Friday, 22 June 2012

@WiltsWildlife Invasive Plant Project @TCVTweets

On Tuesday our TCV Trowbridge group worked at removing Himalayan balsam from the river Wylye to the south of Warminster. We were working under the Wiltshire Wildlife Trusts Invasive Plant Project known as 'Source to Sea'.

@_BTO Cuckoo 115597 Update

Unnamed BTO cuckoo '115597' has already motored on down to the south of France. Check it out, he's the most southerly positioned of all the tagged cuckoos.

Tuesday, 19 June 2012

Sponsor 'my' BTO cuckoo please

Today I've noticed that one of the unnamed, tagged, BTO cuckoos has flown over Morgans Hill reserve twice in the last 30 days. You can follow 115597's progress here. I'll be donating £10 for his upkeep and board. If you would like to donate you can do so here, and if any kind and generous soul has £3000 knocking around that they don't really need, could they name him 'Morgan' for me. Thanks in advance.

Monday, 4 June 2012

Wiltshire Wildlife Trust - Morgans Hill Reserve

Common Spotted Orchid
Yesterday I took up a new role as Assistant Reserve Warden at the Wiltshire Wildlife Trust's reserve at Morgans Hill on the Marlborough Downs. Morgans Hill is a superb area of mostly north facing chalk downland. It has a stunning array of orchids, wildflowers and butterflies. Unfortunately I didn't see any butterflies yesterday because the weather wasn't great but I was shown a good number of orchids and wildflowers by Reserve Warden, Tony Coultiss.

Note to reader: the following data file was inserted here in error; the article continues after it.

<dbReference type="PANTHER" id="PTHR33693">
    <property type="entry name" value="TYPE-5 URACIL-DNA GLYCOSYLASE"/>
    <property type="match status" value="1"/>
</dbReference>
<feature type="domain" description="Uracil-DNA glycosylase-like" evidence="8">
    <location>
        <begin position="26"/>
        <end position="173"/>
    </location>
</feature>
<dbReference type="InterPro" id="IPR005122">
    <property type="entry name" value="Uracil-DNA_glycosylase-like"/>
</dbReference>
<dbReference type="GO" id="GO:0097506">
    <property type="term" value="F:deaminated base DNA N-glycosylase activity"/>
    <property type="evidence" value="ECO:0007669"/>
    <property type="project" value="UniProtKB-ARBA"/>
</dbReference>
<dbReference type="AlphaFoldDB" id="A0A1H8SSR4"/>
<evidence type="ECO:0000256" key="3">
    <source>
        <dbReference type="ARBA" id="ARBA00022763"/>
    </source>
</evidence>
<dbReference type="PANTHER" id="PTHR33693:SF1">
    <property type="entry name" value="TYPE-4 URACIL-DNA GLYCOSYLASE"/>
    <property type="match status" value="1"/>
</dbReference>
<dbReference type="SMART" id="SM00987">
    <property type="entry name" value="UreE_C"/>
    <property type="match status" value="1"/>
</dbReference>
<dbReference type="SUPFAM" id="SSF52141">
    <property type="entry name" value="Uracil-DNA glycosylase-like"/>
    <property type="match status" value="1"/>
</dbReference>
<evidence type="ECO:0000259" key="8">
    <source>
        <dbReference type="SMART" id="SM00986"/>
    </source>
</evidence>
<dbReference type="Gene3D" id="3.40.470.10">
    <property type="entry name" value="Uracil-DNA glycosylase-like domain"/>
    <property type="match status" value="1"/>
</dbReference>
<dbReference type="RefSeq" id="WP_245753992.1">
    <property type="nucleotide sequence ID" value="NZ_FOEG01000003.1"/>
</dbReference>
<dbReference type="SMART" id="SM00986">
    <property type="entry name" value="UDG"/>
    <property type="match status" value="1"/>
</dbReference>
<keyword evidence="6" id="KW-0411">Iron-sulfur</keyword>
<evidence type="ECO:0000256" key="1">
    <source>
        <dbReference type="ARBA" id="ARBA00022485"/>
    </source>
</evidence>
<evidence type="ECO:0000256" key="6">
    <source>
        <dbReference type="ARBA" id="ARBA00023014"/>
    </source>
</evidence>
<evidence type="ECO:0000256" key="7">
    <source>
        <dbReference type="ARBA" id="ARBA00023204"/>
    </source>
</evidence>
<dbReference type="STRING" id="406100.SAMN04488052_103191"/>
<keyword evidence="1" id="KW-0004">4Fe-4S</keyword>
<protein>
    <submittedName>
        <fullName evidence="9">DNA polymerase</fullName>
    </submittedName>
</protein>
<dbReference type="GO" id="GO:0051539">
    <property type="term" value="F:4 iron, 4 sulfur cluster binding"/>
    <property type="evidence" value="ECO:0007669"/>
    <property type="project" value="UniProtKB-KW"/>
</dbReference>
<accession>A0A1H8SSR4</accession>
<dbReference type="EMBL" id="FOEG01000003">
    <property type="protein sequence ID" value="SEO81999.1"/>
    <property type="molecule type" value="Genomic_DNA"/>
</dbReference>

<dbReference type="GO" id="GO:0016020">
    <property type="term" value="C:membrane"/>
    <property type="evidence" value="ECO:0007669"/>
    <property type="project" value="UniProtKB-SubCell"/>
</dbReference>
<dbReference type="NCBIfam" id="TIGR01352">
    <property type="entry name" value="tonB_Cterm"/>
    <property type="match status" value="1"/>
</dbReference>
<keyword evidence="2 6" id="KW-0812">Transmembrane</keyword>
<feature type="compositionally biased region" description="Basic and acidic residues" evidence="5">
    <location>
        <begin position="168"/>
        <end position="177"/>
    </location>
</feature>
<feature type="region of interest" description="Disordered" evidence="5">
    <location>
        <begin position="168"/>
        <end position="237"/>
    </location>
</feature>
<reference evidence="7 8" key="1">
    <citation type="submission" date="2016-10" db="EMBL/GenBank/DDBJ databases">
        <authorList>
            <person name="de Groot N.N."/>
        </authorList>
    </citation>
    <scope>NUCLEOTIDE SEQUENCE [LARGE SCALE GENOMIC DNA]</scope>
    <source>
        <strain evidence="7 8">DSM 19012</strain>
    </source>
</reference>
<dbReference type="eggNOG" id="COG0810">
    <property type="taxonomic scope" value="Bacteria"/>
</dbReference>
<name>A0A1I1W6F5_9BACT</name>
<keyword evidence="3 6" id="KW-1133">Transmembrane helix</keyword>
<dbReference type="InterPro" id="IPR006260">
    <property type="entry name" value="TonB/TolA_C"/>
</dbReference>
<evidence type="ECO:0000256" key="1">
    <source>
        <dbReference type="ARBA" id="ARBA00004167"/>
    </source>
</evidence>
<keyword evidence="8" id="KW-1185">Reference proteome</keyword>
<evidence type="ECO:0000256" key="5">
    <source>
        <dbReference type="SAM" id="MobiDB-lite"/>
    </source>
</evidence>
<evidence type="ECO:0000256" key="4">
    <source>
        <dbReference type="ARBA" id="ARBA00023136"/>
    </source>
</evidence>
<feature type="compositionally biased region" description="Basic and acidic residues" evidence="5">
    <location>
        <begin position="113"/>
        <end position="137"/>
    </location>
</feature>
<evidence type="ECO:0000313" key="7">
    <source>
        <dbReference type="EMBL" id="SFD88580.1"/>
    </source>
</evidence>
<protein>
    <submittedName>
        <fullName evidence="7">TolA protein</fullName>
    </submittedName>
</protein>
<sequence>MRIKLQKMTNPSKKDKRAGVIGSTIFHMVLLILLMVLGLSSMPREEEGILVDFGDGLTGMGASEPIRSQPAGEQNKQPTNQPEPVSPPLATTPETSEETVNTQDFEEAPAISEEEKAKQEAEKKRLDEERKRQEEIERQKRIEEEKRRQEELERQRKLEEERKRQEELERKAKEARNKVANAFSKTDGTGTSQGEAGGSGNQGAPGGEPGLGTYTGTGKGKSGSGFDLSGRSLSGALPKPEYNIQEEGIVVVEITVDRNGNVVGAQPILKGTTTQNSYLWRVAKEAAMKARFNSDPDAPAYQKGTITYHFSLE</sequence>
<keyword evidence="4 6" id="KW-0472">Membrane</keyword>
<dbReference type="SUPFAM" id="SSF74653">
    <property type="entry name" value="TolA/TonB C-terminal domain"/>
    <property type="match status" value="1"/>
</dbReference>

We spent several hours walking round the reserve discussing the role and generally observing what was happening on the reserve. I was on the look-out for birds whilst Tony showed me round.

There were a large number of yellowhammers, meadow pipits and skylarks. I saw a couple of ravens flying away from the reserve, a grey partridge in the car-park and best of all I spotted a red kite on the slopes just to the north of the site. Absolutely amazing bird and really pleased because that's the first time I've seen one in my locality.

Fly Orchid

Yellow Rattle

Here you can see some of the plants that we observed. The fly orchid is particularly rare and Tony had never seen any kidney vetch on the site in the previous six years. However, he knew

Kidney Vetch
Horseshoe Vetch
that  it  was  present because of the presence of a particular butterfly that only feeds on kidney vetch.

As things progress and I become more and more involved I will return to this subject in the future. No doubt I will have other observations and photos to share.